3. Their sales teams may not be better-compensated to transition customers to their cloud offering. Sales teams follow compensation. Sales compensation must be biased to cloud sales even to the extent of denying compensation for any license renewals.

Our Investment Thesis

Cloud/SaaS is a better model for Splunk. GMs for cloud/SaaS grew 6% Y/Y to 62% while licensing margins are down -5.9% Y/Y to 79.9%. It appears most of the revenue from Q3 2021 came from customer engagements of over $1M per year. Cloud is a way to expand their customer base by making their offering affordable for more enterprise and mid-size companies.

Splunk should more aggressively bias their sales compensation model to their cloud offering as other companies who lived through this transition including Adobe and Microsoft.

Splunk has every opportunity to make a successful transition to a cloud model, to expand its customer base, offering, and global footprint. Data companies offering will be in great demand by enterprises, mid-market, and SMBs. The key is to align every resource to make the cloud model a success.

It is time for Splunk to be serious about driving customers to their Cloud offering and rapidly the Valley of Despair.

Is IoT striking out or ready to hit a home run?

IoT is just “getting up to bat” which is why I think this week’s Economic Times article quoting a Cisco report that “3/4 of the current IoT proof of concept projects (PoCs) were failing” is actually encouraging. Read article here

Some will say this article proves IoT is just hype. That connecting billions of things is impossible or meaningless. But, flip the article and it tells us that ¼ of all early stage IoT projects are succeeding! For the rookie IoT in the computing industry, this is an amazing batting average.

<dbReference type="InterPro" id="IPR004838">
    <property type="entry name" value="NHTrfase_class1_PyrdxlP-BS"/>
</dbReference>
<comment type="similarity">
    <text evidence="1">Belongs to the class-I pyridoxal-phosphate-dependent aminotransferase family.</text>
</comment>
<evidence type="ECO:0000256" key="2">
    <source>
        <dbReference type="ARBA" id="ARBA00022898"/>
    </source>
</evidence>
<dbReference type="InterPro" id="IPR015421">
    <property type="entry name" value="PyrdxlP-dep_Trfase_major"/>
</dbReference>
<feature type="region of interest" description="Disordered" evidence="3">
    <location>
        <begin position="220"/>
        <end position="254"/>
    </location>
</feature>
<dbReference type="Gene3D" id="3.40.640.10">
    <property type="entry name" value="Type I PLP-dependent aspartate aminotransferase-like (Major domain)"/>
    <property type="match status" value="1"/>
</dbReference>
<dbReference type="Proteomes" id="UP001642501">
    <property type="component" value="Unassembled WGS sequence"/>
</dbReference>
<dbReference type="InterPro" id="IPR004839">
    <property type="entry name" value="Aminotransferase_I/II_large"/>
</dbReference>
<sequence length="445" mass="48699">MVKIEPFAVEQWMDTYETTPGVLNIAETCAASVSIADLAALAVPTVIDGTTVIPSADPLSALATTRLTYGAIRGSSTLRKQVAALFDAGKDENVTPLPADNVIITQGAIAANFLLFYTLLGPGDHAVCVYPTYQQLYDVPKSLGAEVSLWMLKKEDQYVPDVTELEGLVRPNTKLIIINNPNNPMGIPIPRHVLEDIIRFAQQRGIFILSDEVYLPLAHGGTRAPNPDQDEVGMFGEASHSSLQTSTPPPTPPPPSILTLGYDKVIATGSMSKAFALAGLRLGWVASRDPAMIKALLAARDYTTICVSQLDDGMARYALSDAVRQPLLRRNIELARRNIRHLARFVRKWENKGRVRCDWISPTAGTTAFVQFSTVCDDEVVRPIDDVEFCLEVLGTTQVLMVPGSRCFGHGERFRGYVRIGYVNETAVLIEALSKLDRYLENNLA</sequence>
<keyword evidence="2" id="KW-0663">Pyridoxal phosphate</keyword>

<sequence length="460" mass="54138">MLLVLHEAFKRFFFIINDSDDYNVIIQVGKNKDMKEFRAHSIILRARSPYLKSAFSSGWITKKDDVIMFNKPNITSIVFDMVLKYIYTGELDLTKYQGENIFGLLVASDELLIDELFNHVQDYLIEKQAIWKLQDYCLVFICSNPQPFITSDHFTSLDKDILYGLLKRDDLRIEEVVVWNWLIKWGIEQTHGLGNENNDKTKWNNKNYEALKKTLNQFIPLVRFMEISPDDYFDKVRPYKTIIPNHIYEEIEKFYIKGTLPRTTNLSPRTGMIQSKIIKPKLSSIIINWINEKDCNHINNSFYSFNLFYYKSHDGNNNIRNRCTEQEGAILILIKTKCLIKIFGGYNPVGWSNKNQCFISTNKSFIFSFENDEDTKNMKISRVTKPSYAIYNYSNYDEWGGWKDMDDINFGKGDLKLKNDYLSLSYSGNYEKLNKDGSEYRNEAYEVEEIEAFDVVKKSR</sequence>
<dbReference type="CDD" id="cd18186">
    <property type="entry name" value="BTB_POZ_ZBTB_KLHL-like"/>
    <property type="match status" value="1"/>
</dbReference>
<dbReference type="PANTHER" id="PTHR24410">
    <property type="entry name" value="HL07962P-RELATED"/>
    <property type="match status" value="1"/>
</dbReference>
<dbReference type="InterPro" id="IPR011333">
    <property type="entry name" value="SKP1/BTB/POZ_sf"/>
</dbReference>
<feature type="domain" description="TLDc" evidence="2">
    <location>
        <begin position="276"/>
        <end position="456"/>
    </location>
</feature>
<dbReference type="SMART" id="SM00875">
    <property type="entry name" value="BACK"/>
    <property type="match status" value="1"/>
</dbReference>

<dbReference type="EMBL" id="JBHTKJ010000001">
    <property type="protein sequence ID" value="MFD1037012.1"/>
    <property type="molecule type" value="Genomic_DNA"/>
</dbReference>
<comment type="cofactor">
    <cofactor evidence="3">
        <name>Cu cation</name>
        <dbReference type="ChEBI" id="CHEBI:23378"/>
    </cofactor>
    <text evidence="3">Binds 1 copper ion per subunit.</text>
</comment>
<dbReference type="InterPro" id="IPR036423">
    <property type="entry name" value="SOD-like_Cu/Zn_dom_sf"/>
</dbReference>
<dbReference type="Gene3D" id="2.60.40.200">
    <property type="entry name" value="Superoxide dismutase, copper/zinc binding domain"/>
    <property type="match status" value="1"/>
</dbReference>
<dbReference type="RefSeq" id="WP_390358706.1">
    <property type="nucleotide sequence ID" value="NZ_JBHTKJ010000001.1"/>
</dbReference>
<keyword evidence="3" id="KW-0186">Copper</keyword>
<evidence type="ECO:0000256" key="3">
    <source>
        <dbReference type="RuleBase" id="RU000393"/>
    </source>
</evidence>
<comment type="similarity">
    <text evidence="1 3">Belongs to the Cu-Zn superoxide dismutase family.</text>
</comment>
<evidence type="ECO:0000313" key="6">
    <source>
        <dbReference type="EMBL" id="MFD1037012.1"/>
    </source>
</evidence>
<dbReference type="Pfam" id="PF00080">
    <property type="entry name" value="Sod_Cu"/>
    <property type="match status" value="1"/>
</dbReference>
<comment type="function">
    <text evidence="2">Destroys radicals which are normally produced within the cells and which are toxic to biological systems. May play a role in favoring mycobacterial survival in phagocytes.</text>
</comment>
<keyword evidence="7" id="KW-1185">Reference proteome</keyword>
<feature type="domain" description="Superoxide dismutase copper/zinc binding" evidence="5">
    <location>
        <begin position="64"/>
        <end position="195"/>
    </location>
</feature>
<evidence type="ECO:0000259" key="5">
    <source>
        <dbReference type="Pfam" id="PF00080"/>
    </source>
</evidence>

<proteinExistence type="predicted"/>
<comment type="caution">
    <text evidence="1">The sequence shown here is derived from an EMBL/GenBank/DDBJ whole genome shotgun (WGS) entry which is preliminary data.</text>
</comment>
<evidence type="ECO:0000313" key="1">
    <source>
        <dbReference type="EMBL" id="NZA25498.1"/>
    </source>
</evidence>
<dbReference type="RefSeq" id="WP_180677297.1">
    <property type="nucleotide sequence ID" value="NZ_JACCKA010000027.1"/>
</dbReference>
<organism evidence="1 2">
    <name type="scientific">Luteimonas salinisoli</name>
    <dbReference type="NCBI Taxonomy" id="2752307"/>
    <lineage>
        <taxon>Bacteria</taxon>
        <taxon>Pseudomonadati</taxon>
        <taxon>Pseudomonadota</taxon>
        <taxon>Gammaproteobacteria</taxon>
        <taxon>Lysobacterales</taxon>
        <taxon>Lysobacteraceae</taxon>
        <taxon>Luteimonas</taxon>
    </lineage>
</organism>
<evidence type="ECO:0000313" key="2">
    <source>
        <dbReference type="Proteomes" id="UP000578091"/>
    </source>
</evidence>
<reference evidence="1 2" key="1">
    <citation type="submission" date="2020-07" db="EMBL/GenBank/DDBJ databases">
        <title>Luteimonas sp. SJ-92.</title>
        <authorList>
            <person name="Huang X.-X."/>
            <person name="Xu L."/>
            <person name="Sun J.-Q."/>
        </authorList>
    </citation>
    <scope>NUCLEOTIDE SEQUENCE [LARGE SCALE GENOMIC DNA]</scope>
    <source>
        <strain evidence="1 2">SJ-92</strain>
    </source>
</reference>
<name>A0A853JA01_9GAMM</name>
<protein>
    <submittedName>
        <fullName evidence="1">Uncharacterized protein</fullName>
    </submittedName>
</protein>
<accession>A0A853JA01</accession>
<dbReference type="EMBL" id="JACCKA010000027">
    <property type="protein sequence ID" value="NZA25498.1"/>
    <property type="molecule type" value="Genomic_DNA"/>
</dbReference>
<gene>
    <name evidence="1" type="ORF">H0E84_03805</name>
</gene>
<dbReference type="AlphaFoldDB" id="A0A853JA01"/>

IoT will see massive deployment because it has four economic drivers.

1. All the technologies are proven: Sensors have been around for decades as have MCUs and the wireless radios that connect sensors to gateways. The Gateways that connect the billions of sensors to the Cloud are just edge servers. Software to capture, manage and store the data has been deployed for decades in thin-client networks. We already have cloud analytics. IoT just brings together embedded technology that already exists.

2. IoT brings a lot of value at a low capital cost: A sensor costs a few dollars. The MCU and wireless radios to connect the sensors to Gateways are just a few more dollars. A complete sensing node can be as little as $5. ARM based IoT Gateways are available for $500 and IoT Cloud Applications can be billed by the CPU cycle. A $35 Raspberry Pi is more computing power than most IoT networks require to sense, store and communicate data. IoT is the most economically efficient type of IT ever conceived.